July 31, 2023

A Second Session with L_

After our first session in the fall of 2022, it was more than 8 months later that the stars aligned, and Y_ and I could put together another session - time time outdoors. To make things as fair as possible, we agreed to meet 1/2 way between our respective homes, and work on the Fundy coast in the early evening, giving us both a 2 hour drive home, but also making it possible to do another photo session.

Digital infrared original

I'd previously worked in this location in 2004, but have not had a chance to visit it again since, so was quite enthusiastic to revisit it; this time however, I pushed well past where Monique and I had explored, and worked right on the outer edge of the shoreline, with nothing between Y_ and the Bay of Fundy.

Once I found an interesting space to begin - a long thing outcropping of rock surrounded by sand and seaweed, Y_ disrobed and began to explore the pose possibilities. The rock was selected for both its orientation and setting - the light was direct, uninterrupted evening sun, which made this an idea setting to pose upon, and in infrared, I knew the rock weed that cascaded off the stone would become light an luminous, giving great contrast to the smoothness of Y_'s skin.

photo by Ingrid

After making a full set of images with a variety of lenses, compositions and poses on the flat portion of the shoreline, Y_ and I walked further along, with an eye to working with a massive rock outcropping that interrupted the shore line. I made several sets of images as we approached the rock, but the most pleasing is the below composition, with Y_ arching back, framed by the massive is misleading because of the use of an ultra-wide lens, but the rock behind towered over Y_, and yet with the lens and composition, the power and confidence of her pose dominates the image! I really like the confidence and power this image coveys, and it comes directly from Y_'s sense of self, and her presence in the space.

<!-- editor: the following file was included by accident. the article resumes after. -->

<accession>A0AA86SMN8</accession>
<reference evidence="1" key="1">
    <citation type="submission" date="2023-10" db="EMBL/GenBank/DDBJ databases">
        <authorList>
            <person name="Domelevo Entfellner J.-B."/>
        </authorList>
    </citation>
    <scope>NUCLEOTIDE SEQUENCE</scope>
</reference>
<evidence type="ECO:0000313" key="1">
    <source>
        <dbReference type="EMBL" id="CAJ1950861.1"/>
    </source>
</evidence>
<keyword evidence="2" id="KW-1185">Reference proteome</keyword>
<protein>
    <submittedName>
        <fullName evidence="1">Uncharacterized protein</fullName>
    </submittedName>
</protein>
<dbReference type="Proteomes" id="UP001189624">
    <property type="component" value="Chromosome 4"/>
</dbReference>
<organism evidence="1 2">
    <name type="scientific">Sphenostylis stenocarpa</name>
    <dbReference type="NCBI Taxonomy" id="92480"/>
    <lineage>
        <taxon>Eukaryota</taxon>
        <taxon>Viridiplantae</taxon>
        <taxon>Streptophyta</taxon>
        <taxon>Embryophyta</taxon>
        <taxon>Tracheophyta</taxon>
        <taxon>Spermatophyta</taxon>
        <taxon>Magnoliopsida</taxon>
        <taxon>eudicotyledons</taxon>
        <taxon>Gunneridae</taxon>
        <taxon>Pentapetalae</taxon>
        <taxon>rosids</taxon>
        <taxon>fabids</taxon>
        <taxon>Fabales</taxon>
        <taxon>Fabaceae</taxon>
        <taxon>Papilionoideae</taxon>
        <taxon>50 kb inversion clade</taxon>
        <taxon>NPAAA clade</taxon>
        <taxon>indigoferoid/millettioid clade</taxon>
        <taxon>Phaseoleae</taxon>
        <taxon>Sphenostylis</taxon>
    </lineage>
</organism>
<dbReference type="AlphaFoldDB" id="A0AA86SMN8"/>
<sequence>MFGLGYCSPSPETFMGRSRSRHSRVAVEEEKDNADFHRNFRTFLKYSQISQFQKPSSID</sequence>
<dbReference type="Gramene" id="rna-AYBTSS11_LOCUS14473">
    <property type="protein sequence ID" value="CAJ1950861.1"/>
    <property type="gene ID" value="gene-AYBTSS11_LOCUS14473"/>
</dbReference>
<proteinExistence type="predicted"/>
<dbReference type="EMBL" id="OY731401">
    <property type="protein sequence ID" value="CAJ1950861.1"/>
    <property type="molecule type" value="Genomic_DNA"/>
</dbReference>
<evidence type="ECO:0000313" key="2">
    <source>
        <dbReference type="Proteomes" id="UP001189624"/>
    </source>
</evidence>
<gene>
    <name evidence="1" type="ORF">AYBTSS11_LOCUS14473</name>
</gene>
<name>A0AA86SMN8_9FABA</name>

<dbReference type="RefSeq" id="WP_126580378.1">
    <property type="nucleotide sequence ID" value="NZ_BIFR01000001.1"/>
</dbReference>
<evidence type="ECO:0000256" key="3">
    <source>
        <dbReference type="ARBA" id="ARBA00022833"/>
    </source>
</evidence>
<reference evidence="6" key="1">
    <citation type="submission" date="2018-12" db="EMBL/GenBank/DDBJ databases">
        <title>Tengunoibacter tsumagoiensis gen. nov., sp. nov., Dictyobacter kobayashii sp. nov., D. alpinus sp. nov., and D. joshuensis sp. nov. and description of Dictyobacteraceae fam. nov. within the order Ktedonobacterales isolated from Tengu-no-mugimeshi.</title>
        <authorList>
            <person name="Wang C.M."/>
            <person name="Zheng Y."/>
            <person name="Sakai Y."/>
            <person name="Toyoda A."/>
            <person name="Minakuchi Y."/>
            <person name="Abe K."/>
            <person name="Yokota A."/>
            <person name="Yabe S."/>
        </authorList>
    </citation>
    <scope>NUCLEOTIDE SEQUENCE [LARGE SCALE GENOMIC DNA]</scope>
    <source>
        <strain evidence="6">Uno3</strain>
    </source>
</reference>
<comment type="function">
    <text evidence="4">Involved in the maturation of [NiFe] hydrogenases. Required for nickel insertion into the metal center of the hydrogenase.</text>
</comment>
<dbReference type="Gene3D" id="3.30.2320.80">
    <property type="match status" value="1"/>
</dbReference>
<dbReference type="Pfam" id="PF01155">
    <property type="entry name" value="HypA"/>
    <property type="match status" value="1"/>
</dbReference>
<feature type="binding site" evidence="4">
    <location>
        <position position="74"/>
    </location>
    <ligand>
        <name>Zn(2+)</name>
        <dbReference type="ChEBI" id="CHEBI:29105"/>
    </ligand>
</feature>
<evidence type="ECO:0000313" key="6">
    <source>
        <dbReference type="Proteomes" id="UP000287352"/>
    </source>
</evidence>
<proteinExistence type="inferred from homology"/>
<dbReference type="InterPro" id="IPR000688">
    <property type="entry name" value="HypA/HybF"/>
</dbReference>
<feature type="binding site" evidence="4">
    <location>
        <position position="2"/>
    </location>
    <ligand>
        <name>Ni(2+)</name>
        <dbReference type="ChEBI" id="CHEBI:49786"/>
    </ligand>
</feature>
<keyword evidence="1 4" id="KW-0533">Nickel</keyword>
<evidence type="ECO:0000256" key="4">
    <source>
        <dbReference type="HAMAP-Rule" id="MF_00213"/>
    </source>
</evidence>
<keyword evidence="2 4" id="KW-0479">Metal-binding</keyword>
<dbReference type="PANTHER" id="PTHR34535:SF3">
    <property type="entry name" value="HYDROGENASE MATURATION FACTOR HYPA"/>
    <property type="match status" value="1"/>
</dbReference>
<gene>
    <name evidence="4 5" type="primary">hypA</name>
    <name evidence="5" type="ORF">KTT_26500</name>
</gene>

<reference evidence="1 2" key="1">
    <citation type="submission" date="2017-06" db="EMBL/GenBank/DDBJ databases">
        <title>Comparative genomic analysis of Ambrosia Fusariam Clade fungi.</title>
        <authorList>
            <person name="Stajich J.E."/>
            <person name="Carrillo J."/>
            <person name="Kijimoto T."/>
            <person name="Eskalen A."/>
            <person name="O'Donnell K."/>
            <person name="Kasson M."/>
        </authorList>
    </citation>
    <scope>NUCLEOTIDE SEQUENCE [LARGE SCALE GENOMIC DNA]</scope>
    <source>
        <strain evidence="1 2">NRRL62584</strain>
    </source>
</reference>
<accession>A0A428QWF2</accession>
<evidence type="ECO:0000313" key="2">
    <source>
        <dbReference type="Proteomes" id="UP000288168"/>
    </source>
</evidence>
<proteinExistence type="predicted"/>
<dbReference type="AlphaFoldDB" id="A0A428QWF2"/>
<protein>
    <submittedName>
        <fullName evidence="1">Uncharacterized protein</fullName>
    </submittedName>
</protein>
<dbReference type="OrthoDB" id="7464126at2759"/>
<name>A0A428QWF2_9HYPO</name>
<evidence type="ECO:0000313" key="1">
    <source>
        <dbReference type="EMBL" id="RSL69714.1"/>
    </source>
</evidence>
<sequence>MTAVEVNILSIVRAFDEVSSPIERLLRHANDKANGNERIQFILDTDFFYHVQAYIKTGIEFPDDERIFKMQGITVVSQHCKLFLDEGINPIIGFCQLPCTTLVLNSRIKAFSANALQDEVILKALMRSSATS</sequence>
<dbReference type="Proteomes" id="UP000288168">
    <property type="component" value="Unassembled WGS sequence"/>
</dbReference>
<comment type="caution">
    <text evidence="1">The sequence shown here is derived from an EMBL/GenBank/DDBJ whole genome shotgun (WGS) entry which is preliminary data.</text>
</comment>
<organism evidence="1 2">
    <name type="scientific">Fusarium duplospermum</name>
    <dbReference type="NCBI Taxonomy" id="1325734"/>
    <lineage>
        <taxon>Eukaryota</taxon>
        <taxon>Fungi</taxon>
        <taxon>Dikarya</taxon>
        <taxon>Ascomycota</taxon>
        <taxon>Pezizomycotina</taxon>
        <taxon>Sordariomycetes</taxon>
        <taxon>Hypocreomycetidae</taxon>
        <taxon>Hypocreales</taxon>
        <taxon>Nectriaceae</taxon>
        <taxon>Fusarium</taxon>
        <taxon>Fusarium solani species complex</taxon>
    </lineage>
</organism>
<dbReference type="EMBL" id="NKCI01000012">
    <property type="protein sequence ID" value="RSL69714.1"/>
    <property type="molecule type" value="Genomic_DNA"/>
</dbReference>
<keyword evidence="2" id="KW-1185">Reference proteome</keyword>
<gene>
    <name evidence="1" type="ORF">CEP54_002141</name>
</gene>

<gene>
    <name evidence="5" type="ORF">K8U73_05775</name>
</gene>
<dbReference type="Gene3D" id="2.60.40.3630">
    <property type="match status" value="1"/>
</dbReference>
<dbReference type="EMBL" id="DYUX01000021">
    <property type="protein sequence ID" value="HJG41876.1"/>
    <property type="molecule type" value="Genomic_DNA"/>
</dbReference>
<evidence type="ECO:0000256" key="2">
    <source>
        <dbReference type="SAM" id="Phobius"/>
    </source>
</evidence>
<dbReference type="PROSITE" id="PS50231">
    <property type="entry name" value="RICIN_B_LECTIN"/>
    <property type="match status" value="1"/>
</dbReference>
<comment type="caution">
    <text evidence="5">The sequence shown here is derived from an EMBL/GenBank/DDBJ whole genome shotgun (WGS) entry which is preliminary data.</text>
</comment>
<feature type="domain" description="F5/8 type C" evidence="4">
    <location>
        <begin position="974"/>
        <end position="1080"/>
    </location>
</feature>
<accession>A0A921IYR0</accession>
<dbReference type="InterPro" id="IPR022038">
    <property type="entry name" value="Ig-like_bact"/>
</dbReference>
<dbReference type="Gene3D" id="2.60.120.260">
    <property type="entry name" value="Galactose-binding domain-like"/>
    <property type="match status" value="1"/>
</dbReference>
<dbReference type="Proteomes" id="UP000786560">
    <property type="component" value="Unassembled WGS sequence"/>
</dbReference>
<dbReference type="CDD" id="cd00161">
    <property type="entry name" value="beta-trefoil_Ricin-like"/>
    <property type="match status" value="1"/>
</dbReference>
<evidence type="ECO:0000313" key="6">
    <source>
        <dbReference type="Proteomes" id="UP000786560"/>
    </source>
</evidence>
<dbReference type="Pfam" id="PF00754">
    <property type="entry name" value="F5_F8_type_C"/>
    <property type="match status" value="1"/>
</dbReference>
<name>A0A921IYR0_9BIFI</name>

Digital infrared original
From start to finish, this session was fabulous - the location was rich in potential for spaces to work in, L_ was fabulous to photograph; she enjoyed exploring pose options, and was always open to suggestions or revisions (it is amazing how much a shift of a hand here, or redirection of a foot there can make or break a pose). The two hours we worked together was more than worth the more than 10 hours invested in travel time between the two of us, and it makes me hope we can build on this work in the future.
Digital infrared original
There is a simple irony to the reality that the biggest frustration of the session, the harsh, direct sunlight, is also one of the strongest contributors to the strength of the successes we realized. Rather than fight against the light, I embraced it, and time and again made images where the directional quality of the light worked well. The above images, one of the last compositions of the session, is all about the light, both on Y_'s figure, and the distant clouds over Nova Scotia in the background.